Emerson Embraces Queer Studies
The Common Agenda Attends "Queering The Academy" Lecture
Tim Pratt '11
November 01, 2010
Five Emerson faculty members conducted a panel discussion on “Queering the Academy: Diversity of Perspectives on Queer Studies at Emerson” on October 27. The panel aimed to share their experiences teaching Queer Studies at Emerson as well as their research surrounding this new and emerging field of study.
The five panelists included Communication Studies Lecturer Cara Buckley, Performing Arts faculty member Sunil Swaroop, Institute For Liberal Arts faculty member Claudia Castaneda, Visual And Media Arts Scholar-in-Residence Ken Feil, and Institute For Liberal Arts faculty member Jason Roush. All five have taught courses or units at Emerson surrounding Queer Theory and GLBTQ studies in their fields, ranging from Writing, Literature and Publishing to film.
“The liberal arts department strives to put a priority on diversity here at Emerson, and one of the most diverse components of this school is its acceptance for different sexual identities. Queer Theory is a growing area of study, and we really want to develop more courses surrounding this field in order to showcase the diversity that does exist at Emerson.”
The panel opened with Dean of Liberal Arts Amy Ansell addressing the audience and explaining the importance of queer studies at Emerson.
“The liberal arts department strives to put a priority on diversity here at Emerson, and one of the most diverse components of this school is its acceptance for different sexual identities,” Ansell explained. “Queer Theory is a growing area of study, and we really want to develop more courses surrounding this field in order to showcase the diversity that does exist at Emerson.”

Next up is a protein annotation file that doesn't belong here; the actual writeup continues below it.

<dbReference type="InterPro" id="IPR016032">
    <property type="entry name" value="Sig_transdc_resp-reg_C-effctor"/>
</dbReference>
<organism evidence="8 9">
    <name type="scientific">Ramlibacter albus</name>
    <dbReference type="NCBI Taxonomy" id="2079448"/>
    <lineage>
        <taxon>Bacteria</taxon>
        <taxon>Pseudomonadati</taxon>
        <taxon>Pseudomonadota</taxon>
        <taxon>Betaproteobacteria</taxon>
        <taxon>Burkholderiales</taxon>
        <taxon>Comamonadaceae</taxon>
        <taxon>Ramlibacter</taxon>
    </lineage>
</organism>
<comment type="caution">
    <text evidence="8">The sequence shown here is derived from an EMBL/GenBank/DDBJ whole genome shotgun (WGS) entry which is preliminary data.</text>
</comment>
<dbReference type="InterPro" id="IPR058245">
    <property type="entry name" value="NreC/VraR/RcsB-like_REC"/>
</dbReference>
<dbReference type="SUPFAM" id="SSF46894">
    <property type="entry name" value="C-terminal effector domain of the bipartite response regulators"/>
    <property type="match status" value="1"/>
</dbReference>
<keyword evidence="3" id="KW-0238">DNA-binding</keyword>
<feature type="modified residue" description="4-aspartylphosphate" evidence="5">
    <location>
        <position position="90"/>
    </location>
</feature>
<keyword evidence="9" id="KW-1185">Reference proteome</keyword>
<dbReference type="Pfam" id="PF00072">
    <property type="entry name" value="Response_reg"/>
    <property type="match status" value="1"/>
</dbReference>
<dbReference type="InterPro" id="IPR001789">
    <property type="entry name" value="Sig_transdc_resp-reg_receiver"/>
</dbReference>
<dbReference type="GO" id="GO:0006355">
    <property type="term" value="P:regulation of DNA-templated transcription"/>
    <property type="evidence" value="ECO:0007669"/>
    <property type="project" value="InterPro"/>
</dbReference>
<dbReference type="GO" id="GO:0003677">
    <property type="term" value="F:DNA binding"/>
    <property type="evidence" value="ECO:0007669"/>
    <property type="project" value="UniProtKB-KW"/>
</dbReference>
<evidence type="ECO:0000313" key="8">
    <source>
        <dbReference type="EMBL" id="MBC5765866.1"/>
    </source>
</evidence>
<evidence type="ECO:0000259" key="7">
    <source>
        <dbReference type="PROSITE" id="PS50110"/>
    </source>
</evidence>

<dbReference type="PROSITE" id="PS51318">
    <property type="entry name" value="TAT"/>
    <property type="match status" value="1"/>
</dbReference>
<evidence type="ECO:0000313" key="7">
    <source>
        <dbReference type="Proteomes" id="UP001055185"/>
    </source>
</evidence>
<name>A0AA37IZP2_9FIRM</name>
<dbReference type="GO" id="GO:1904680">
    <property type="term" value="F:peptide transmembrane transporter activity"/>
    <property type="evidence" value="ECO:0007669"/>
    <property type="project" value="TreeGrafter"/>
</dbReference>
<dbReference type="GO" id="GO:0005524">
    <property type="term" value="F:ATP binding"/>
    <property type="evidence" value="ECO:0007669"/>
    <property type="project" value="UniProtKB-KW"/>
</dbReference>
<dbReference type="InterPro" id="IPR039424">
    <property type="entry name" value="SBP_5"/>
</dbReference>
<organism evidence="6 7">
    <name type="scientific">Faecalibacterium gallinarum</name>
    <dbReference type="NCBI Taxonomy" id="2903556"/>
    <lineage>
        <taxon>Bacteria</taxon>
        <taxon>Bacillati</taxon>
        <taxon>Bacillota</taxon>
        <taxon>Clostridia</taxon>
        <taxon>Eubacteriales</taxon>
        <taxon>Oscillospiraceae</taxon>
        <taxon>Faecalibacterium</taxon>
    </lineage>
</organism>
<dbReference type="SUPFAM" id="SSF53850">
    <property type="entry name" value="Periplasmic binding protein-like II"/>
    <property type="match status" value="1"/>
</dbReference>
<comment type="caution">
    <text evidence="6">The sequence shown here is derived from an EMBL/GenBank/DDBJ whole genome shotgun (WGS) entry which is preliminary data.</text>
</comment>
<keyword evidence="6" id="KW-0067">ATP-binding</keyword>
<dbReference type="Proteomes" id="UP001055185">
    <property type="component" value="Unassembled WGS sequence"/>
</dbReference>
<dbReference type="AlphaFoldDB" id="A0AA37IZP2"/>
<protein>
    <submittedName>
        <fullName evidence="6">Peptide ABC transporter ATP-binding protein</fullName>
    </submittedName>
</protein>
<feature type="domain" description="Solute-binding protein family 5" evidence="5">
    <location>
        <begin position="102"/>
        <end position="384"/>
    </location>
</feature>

Each faculty member proceeded to speak on his or her perspectives and research on queer theory, including gay representation in media, the deconstruction and impact of ‘gay’ as a label, tolerance and acceptance, the desire for difference, and transgender phobia. Another topic of discussion included the level of acceptance on Emerson’s campus.
Queer Theory has been offered at Emerson since 2001. Roush, who offered the first course focusing on GLBTQ issues, said the class has grown in popularity over the last ten years, now totaling about 250 enrolled students per year. Queer Theory attracts a wide variety of majors from film and WLP to theater and marketing, and includes an equal number of students who identify as gay or straight.
“Emerson has really been a progressive school by offering courses that focus on this unfamiliar territory,” Roush said. “Even in the last few years, I’ve noticed that the students here, who are mostly open-minded and accepting, have started to embrace and desire queer studies as a normal subject of study on campus.”
In continuing to showcase Emerson’s diversity on campus, courses focusing on queer studies include Queer Theory, taught by Castaneda, and Queer Film and Video, taught by Feil.